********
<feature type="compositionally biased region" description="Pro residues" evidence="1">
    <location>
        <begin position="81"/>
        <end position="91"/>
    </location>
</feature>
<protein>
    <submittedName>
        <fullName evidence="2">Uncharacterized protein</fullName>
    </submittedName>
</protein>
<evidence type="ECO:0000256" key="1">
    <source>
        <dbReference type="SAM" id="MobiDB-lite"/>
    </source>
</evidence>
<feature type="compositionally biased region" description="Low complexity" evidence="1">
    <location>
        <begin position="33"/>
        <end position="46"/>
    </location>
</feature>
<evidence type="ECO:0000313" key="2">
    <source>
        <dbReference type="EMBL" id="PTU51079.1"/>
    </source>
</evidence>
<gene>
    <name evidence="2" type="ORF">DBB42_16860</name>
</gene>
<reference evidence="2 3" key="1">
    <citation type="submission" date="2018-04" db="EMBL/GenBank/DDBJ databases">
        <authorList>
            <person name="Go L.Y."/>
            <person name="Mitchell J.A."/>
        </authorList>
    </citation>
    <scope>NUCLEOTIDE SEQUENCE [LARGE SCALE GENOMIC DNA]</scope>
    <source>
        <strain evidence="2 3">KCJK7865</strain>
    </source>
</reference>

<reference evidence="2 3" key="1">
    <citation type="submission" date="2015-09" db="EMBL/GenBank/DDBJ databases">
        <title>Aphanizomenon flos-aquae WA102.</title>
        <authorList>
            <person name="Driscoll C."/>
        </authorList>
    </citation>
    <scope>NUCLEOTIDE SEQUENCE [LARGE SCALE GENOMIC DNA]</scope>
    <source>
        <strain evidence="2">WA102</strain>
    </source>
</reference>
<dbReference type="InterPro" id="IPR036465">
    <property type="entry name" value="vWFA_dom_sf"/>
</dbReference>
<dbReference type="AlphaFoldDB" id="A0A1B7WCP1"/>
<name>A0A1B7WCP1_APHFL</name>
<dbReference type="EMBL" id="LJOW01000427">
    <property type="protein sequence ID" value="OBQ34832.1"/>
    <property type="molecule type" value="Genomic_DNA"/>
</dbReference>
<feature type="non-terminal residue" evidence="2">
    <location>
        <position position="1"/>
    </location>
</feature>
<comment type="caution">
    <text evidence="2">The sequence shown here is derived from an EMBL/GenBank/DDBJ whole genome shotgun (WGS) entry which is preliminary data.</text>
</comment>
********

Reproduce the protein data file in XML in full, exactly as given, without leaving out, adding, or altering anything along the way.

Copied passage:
<feature type="compositionally biased region" description="Pro residues" evidence="1">
    <location>
        <begin position="81"/>
        <end position="91"/>
    </location>
</feature>
<protein>
    <submittedName>
        <fullName evidence="2">Uncharacterized protein</fullName>
    </submittedName>
</protein>
<evidence type="ECO:0000256" key="1">
    <source>
        <dbReference type="SAM" id="MobiDB-lite"/>
    </source>
</evidence>
<feature type="compositionally biased region" description="Low complexity" evidence="1">
    <location>
        <begin position="33"/>
        <end position="46"/>
    </location>
</feature>
<evidence type="ECO:0000313" key="2">
    <source>
        <dbReference type="EMBL" id="PTU51079.1"/>
    </source>
</evidence>
<gene>
    <name evidence="2" type="ORF">DBB42_16860</name>
</gene>
<reference evidence="2 3" key="1">
    <citation type="submission" date="2018-04" db="EMBL/GenBank/DDBJ databases">
        <authorList>
            <person name="Go L.Y."/>
            <person name="Mitchell J.A."/>
        </authorList>
    </citation>
    <scope>NUCLEOTIDE SEQUENCE [LARGE SCALE GENOMIC DNA]</scope>
    <source>
        <strain evidence="2 3">KCJK7865</strain>
    </source>
</reference>

<reference evidence="2 3" key="1">
    <citation type="submission" date="2015-09" db="EMBL/GenBank/DDBJ databases">
        <title>Aphanizomenon flos-aquae WA102.</title>
        <authorList>
            <person name="Driscoll C."/>
        </authorList>
    </citation>
    <scope>NUCLEOTIDE SEQUENCE [LARGE SCALE GENOMIC DNA]</scope>
    <source>
        <strain evidence="2">WA102</strain>
    </source>
</reference>
<dbReference type="InterPro" id="IPR036465">
    <property type="entry name" value="vWFA_dom_sf"/>
</dbReference>
<dbReference type="AlphaFoldDB" id="A0A1B7WCP1"/>
<name>A0A1B7WCP1_APHFL</name>
<dbReference type="EMBL" id="LJOW01000427">
    <property type="protein sequence ID" value="OBQ34832.1"/>
    <property type="molecule type" value="Genomic_DNA"/>
</dbReference>
<feature type="non-terminal residue" evidence="2">
    <location>
        <position position="1"/>
    </location>
</feature>
<comment type="caution">
    <text evidence="2">The sequence shown here is derived from an EMBL/GenBank/DDBJ whole genome shotgun (WGS) entry which is preliminary data.</text>
</comment>